New Study Is Published Detailing Pathogenic Mechanisms Underlying Mitochondrial Encephalomyopathies

A team led by Antoni Barrientos, Ph.D., professor in the Department of Neurology and the Department of Biochemistry and Molecular Biology at the University of Miami Miller School of Medicine, has uncovered fundamental mechanisms underlying the biogenesis of the mitochondrial electron transport chain (ETC) enzymes. Findings of the study were recently published in the journal Nature Communications.

The research was supported by grants from the National Institutes of Health and the Muscular Dystrophy Association. Eva Nývltová, Ph.D., an associate scientist in the Barrientos lab supported by a fellowship from the American Heart Association, was the first author of the study, which was conducted with the collaboration of Oleh Khalimonchuk, Ph.D., professor of biochemistry at the University of Nebraska, Lincoln.

Eva Nývltová, Ph.D., and Antoni Barrientos, Ph.D.
First author Eva Nývltová, Ph.D., and Antoni Barrientos, Ph.D.

Mitochondria play functions critical for cell survival and death. Most prominently, they convert the energy in nutrients into chemical energy that is used to fuel cellular work. Dysfunctional mitochondria can cause devastating diseases, frequently with childhood onset, but the pathogenic mechanisms underlying these diseases remain to be fully understood.

The researchers have focused on the terminal ETC enzyme, known as cytochrome c oxidase or complex IV. During cellular respiration, oxygen binds to the catalytic center of cytochrome c oxidase, which contains heme a and copper, and is reduced to water. Defects in cytochrome c oxidase are among the most frequent cause of mitochondrial disorders. Among them, inefficient incorporation of the metal groups heme a and copper lead to severe cardio- and encephalopathies.

The paper, titled “Coordination of metal center biogenesis in human cytochrome c oxidase,” clarifies key aspects of how the metals are incorporated into the cytochrome c oxidase enzyme and what metallochaperones are involved. The findings provide clues to understanding the pathogenic mechanisms underlying these diseases and identifying new targets for therapeutic intervention.

“In this paper, we have discovered several regulatory mechanisms that are in place to regulate the coordinated incorporation of copper and heme into human cytochrome c oxidase,” said Dr. Barrientos. “The regulatory mechanisms are fundamental for cytochrome c oxidase assembly and function, and prevent the accumulation of heme-containing cytochrome c oxidase assembly intermediates lacking copper, which induce oxidative stress-mediated cytotoxicity.”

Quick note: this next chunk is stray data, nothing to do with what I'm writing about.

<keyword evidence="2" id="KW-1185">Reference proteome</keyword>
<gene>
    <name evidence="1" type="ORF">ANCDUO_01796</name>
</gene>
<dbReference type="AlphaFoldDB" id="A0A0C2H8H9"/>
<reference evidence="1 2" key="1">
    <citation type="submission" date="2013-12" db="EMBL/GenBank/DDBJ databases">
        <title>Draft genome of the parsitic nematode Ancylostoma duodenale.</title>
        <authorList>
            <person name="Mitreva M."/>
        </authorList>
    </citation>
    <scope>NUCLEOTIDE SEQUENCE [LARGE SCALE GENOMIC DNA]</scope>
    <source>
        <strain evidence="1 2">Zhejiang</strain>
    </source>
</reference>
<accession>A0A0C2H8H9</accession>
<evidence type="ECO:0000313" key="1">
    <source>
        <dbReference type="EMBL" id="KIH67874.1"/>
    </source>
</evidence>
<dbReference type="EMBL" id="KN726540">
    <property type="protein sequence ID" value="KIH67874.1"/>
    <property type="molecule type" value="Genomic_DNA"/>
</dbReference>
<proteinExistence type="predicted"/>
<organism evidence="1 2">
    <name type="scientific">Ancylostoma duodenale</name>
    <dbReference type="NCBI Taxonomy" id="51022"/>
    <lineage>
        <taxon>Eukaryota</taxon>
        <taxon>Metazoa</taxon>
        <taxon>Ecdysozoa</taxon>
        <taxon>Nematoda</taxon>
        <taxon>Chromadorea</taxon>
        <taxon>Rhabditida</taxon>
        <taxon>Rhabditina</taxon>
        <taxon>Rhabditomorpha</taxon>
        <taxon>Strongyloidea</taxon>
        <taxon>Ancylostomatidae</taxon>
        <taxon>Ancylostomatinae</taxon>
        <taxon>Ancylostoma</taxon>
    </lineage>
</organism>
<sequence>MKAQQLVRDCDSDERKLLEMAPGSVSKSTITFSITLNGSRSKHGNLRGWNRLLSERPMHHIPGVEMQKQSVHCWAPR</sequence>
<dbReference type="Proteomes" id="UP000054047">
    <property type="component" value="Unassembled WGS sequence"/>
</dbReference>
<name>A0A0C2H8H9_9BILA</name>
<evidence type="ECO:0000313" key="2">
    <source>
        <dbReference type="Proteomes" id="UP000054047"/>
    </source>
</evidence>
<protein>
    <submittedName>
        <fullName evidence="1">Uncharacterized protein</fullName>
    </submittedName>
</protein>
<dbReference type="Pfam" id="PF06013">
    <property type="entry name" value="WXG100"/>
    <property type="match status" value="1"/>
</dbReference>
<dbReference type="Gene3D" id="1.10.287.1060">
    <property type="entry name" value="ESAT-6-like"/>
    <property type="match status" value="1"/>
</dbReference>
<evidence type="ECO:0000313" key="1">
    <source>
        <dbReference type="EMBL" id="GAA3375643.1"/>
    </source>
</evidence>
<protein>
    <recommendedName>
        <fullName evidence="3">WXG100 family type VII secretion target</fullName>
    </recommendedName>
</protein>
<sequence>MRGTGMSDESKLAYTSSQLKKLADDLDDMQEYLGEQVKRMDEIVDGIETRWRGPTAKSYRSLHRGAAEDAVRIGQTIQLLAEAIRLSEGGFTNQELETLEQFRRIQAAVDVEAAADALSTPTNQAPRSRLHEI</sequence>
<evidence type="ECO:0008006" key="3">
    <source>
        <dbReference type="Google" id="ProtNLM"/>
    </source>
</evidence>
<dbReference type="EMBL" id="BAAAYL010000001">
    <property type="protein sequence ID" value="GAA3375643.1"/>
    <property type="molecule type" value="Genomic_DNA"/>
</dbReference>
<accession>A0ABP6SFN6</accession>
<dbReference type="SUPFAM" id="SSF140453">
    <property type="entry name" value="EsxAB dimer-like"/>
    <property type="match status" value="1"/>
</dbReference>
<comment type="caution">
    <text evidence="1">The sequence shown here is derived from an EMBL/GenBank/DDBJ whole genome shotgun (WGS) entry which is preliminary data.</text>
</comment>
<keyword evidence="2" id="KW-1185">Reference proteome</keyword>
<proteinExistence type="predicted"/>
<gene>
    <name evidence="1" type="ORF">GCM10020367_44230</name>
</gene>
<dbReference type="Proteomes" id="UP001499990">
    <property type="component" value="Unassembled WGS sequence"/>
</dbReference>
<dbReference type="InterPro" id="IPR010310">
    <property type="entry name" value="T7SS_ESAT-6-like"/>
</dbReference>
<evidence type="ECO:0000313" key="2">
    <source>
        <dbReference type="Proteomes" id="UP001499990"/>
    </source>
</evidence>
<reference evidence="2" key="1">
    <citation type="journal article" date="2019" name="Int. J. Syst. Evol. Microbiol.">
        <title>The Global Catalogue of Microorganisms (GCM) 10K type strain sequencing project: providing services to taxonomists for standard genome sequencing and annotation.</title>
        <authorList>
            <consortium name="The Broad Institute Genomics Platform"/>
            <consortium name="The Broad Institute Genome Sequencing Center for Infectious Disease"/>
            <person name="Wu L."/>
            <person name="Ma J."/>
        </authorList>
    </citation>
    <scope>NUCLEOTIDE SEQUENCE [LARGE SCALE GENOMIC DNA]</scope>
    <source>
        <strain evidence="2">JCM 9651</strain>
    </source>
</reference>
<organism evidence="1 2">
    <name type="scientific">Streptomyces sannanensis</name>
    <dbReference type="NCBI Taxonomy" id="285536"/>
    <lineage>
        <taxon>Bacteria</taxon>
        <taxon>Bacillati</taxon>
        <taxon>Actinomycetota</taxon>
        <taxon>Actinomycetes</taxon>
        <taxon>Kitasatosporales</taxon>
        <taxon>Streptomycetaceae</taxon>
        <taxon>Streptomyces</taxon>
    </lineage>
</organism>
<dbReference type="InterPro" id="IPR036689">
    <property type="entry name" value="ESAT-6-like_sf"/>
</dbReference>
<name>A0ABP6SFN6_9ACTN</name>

A Complex Process

The Barrientos lab has been working for 20 years to understand how the mitochondrial cytochrome c oxidase enzyme is assembled. The process is complicated by the fact that cytochrome c oxidase is formed by 14 protein subunits — three of which form the catalytic center of the enzyme and are encoded in the mitochondrial genome, and the rest of which are encoded in the nuclear genome.

Assembling all these proteins to form the full enzyme is arduous. Over the years, the Barrientos laboratory has contributed to identifying protein chaperones that help with the process, from inserting the metal groups in the catalytic core to bringing the more than 35 proteins together to form the complex.

“This study has been a tour de force because of the many proteins involved, but the data allow us now to understand better the pathology underlying mitochondrial cardiomyopathies and encephalomyopathies associated with cytochrome c oxidase deficiency,” Dr. Nývltová said.

The study revolves around a protein called COX11, which binds copper ions and delivers them to cytochrome c oxidase subunit 1 (COX1). Several other proteins, such as COX19 and the cardiomyopathy protein PET191, regulate this process. In addition, these proteins cooperate with metallochaperones that deliver heme A to COX1 or copper to subunit 2 (COX2), such as the cardiomyopathy and encephalomyopathy proteins SCO1, SCO2, COA6, COX10, or COX15.

Understanding Genetically Different Disorders

“The mechanisms that we are describing allow us not only to understand a single disease, but to connect pathogenic mechanisms across multiple genetically heterogeneous mitochondrial disorders,” Dr. Barrientos said. “Furthermore, we have identified new candidates for screening when looking for the genetic cause of mitochondrial diseases associated with cytochrome c oxidase deficiency.

“Our studies have mostly focused on the processes that regulate the incorporation of copper into the cytochrome c oxidase. We will now continue by investigating the mechanisms regulating heme insertion into the protein COX1, a process affected in cytochrome c oxidase-associated disorders,” he said. “Additionally, the present study has allowed us to identify a novel set of proteins, potentially relevant for mitochondrial respiration in health and disease, that we plan to characterize.”

Tags: American Heart Association, Dr. Antoni Barrientos, Dr. Eva Nyvltova, Miller School of Medicine, mitochondrial diseases, Muscular Dystrophy Association, National Institutes of Health, Nature Communications